David Roark, communications director for The Village Church, a Texas megachurch, was uninvited from the Circles Conference, a three-day event for graphics and user experience designers, because of his religious views. The conference is from Sept. 18-20.
The Dallas-Fort Worth chapter of AIGA refused to partner with Circles Conference if Roark was on the roster. The group said the church has “openly discriminatory policies and practices towards women and the LGBTQ+ community” and therefore did not meet its standards of inclusion.
“We feel it would be hypocritical of us to be involved in the conference and tacitly endorse the policies of The Village Church,” the local AIGA chapter said. “This would be a misallocation of our membership resources and a disservice to all members of our community against whom the organization discriminates.”
Conference officials agreed to remove Roark from the roster.
Ismael Burciaga, a founder of the group that puts together the conference, said it aims to create a safe space for everyone.
"Since the beginning, one goal of Circles Conference has been to bring people of different world views and creative backgrounds together," Burciaga wrote. "While cultivating a collaborative and creative culture is our top priority, we also respect the concerns of our fellow creatives and we will always be open to dialogue and transparency."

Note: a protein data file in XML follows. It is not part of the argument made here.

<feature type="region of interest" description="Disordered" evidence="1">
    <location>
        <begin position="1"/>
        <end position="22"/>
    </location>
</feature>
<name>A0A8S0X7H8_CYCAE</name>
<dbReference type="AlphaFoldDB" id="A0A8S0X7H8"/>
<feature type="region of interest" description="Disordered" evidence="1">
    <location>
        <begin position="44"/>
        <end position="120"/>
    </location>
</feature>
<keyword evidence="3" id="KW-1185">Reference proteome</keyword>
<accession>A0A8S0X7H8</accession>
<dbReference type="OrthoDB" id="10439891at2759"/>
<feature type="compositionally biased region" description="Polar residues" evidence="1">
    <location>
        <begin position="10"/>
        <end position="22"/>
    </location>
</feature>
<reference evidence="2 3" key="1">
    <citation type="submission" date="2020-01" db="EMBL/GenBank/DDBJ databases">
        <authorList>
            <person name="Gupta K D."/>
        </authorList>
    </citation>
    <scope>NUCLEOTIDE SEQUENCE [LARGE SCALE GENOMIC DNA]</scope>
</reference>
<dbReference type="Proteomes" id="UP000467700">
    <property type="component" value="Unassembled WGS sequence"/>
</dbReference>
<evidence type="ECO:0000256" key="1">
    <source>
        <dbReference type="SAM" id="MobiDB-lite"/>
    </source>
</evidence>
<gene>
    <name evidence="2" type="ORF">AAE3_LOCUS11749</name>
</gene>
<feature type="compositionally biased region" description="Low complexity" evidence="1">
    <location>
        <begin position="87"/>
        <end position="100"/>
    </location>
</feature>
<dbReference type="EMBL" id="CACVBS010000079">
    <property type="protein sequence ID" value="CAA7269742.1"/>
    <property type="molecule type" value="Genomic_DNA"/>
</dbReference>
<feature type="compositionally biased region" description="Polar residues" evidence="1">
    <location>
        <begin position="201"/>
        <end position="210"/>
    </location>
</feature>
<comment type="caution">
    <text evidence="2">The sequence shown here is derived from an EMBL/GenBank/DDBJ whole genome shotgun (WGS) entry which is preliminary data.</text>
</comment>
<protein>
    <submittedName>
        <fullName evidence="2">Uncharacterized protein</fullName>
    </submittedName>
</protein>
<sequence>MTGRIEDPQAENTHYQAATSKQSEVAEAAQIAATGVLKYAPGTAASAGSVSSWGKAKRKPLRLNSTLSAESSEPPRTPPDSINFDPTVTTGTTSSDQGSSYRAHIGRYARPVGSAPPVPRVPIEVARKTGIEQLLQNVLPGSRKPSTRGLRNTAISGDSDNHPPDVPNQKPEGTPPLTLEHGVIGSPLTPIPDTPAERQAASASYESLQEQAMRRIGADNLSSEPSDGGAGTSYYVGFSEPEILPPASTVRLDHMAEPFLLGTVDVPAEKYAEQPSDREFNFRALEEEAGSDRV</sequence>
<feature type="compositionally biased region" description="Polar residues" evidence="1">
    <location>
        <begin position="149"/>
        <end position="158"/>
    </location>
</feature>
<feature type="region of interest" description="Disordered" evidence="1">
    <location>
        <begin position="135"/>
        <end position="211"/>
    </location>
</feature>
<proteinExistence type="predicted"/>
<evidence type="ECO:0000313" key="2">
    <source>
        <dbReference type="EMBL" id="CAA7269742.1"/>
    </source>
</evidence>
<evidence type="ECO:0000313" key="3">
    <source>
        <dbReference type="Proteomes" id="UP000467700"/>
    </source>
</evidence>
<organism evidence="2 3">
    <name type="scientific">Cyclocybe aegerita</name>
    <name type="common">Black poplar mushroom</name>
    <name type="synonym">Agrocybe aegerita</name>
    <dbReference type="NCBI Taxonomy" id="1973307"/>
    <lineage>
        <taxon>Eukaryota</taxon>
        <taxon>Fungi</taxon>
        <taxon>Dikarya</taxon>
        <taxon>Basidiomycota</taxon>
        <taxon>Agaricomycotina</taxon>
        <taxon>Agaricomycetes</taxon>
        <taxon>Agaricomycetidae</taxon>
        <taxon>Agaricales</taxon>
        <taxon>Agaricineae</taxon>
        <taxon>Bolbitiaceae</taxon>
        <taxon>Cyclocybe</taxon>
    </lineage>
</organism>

On Twitter, Roark said he understood the situation was complex, and he did not want to become a “problem or distraction.” But he seemed disappointed that he was excluded because of his religious views.
“I believe that to end division and pursue unity in our world, we must be willing to listen well, enter into dialogue and understand that we can show love, honor and dignity to one another while still disagreeing,” he said. “I don’t think that happened here, but I have hope that it can happen.”
He said the conference should be a place where everyone is welcome.
“I want the creative community to be a place where individuals of all backgrounds, beliefs and lifestyles can learn from one another, regardless of differences,” he said, “not a place where we shut each other out.”
The local group said it was pleased with the conference’s decision.
“We welcome their willingness,” the local AIGA said, “to respect the concerns of the design community and create a safe space for everyone who attends Circles Conference.”